cover Esquire Chris Evans by Robbie Fimmano
Chris Evans for Esquire Robbie Fimmano

Evans, for his part, is no stranger to the stage. After graduating from high school, he took classes at the Lee Strasberg Theatre and Film Institute in New York City. He went on to make his Broadway debut in the 2018 production of Lobby Hero.

Listen on Spotify to Us Weekly’s Hot Hollywood as each week the editors of Us break down the hottest entertainment news stories!





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A New York pizza shop is putting photos of dogs on pizza boxes to help them find homes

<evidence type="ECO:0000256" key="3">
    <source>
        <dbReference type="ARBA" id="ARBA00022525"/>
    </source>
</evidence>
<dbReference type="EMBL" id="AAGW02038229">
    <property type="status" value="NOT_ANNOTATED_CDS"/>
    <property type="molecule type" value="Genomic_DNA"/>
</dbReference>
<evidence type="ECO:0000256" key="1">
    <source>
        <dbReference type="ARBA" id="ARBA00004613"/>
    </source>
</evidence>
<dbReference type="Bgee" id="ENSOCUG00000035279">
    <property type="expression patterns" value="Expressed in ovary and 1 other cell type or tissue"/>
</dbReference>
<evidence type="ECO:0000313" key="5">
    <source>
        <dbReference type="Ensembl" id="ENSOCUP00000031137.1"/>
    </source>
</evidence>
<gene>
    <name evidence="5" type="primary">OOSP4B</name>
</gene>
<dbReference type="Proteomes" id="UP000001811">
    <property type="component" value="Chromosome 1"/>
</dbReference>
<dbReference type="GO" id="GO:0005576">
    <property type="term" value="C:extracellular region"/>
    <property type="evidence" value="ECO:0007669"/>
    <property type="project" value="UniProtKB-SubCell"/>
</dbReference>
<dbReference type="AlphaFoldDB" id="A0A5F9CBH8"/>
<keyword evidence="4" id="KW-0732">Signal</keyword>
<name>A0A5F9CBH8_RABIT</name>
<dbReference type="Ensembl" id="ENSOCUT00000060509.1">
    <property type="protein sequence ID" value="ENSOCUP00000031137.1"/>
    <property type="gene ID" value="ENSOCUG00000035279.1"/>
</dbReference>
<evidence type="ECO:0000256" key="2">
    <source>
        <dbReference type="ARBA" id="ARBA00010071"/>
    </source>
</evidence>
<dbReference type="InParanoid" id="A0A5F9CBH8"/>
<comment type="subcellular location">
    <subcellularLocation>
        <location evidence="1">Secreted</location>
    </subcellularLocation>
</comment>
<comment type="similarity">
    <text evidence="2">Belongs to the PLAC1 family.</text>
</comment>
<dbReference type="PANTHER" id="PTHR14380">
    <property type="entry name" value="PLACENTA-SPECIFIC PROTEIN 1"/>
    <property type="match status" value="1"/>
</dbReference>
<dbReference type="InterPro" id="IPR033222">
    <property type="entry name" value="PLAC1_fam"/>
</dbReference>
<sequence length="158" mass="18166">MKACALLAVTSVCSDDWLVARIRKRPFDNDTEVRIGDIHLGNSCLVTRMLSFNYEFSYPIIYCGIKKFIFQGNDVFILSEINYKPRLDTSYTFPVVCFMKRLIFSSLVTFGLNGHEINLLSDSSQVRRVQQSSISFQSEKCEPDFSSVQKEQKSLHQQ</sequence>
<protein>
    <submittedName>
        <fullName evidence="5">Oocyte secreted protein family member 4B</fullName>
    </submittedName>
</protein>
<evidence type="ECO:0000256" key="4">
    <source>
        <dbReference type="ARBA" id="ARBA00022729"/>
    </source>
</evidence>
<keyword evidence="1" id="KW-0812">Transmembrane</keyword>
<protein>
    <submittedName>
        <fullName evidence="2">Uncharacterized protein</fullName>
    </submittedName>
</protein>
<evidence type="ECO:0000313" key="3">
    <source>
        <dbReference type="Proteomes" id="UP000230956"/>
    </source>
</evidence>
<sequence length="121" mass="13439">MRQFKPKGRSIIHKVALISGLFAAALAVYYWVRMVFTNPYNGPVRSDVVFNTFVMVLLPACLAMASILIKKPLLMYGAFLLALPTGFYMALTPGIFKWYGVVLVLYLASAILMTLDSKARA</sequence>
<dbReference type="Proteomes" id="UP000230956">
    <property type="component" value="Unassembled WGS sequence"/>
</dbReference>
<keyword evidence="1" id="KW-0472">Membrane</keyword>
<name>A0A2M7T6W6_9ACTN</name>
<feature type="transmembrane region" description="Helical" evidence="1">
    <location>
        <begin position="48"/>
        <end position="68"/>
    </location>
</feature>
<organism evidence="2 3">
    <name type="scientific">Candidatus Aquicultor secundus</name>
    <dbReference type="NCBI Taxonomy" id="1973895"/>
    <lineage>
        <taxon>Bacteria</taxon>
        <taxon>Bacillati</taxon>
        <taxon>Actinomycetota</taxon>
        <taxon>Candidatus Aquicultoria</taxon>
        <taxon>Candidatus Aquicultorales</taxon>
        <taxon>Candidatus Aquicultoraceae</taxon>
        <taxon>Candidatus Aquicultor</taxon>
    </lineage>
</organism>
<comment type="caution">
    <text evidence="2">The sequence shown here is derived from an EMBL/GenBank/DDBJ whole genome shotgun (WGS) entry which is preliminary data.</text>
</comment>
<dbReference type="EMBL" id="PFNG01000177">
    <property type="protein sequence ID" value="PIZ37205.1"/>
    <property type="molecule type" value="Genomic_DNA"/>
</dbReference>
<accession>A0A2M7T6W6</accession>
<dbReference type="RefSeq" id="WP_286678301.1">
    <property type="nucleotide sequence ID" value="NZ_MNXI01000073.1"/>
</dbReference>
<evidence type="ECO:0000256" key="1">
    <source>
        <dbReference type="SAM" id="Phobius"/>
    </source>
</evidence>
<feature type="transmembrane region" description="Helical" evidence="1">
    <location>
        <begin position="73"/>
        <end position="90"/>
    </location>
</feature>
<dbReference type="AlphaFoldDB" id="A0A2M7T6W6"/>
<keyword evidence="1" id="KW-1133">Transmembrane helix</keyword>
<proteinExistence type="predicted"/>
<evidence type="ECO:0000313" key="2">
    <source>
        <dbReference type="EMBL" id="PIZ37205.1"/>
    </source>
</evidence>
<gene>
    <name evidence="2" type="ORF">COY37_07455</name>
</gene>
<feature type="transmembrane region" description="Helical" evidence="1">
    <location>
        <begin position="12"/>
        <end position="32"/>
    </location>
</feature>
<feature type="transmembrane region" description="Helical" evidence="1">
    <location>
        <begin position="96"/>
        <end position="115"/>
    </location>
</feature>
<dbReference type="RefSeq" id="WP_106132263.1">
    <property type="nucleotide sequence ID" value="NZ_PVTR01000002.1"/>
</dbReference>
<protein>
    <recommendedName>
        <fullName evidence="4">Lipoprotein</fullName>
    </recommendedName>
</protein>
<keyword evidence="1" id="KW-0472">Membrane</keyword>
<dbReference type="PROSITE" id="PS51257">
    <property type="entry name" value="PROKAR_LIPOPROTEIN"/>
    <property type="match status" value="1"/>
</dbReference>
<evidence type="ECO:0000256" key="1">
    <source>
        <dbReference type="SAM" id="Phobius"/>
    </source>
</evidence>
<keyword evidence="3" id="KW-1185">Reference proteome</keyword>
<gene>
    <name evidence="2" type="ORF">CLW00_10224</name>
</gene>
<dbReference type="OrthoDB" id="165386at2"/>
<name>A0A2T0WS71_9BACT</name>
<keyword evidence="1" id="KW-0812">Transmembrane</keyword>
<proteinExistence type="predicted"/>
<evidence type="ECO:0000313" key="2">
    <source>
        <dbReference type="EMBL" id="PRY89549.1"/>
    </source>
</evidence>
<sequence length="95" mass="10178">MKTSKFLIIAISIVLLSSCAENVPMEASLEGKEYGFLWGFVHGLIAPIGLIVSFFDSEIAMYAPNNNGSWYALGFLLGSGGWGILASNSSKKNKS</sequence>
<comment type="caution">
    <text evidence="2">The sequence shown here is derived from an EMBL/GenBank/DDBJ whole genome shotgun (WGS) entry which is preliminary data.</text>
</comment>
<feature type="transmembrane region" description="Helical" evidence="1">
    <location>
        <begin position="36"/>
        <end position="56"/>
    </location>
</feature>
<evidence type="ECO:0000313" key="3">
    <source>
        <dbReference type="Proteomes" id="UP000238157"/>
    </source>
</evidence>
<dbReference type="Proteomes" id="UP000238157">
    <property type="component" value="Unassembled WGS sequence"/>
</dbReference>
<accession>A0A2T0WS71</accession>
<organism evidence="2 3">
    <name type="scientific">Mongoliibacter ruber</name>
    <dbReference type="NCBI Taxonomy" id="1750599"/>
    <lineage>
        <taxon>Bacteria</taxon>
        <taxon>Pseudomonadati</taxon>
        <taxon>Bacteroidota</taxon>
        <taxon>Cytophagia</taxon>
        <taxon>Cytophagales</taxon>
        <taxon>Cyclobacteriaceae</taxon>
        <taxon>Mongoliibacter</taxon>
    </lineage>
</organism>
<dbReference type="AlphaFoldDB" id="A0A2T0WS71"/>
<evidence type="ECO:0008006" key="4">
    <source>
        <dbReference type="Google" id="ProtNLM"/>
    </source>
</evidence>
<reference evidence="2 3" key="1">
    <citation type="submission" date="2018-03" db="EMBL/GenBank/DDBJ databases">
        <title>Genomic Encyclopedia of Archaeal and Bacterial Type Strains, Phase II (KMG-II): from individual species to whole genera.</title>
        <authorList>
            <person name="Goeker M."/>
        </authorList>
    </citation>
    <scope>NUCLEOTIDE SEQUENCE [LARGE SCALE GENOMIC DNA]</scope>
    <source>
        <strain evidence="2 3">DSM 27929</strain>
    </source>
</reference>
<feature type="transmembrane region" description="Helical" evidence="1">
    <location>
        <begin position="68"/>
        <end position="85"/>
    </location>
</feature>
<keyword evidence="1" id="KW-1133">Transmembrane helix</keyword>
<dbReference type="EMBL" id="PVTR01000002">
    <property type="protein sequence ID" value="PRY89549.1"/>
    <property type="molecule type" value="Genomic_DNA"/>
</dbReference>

But a New York pizza shop is giving their customers an especially adorable treat to go with their munchies while helping out a community organization at the same time.

The Just Pizza & Wing Co. franchise in Amherst, New York, is attaching flyers of adoptable dogs to its boxes.

And the yummiest part? Anyone who adopts a dog featured on a pizza box flyer will receive a $50 gift certificate to the pizza shop.

The unique idea came after Mary Alloy, who owns the pizza franchise with three of her children, began volunteering with the Niagara Society for the Prevention of Cruelty to Animals (SPCA). Alloy worked with Kimberly LaRussa, an SPCA event coordinator, to come up with ways to help more shelter animals find their forever homes.

“Kimberly texted me one night and was like, ‘Hey, what would you think about putting pictures of the dogs on pizza boxes?’ and I just couldn’t wait,” Alloy said. “We are all animal lovers here, so I got permission from the franchise to do it and immediately got to work.”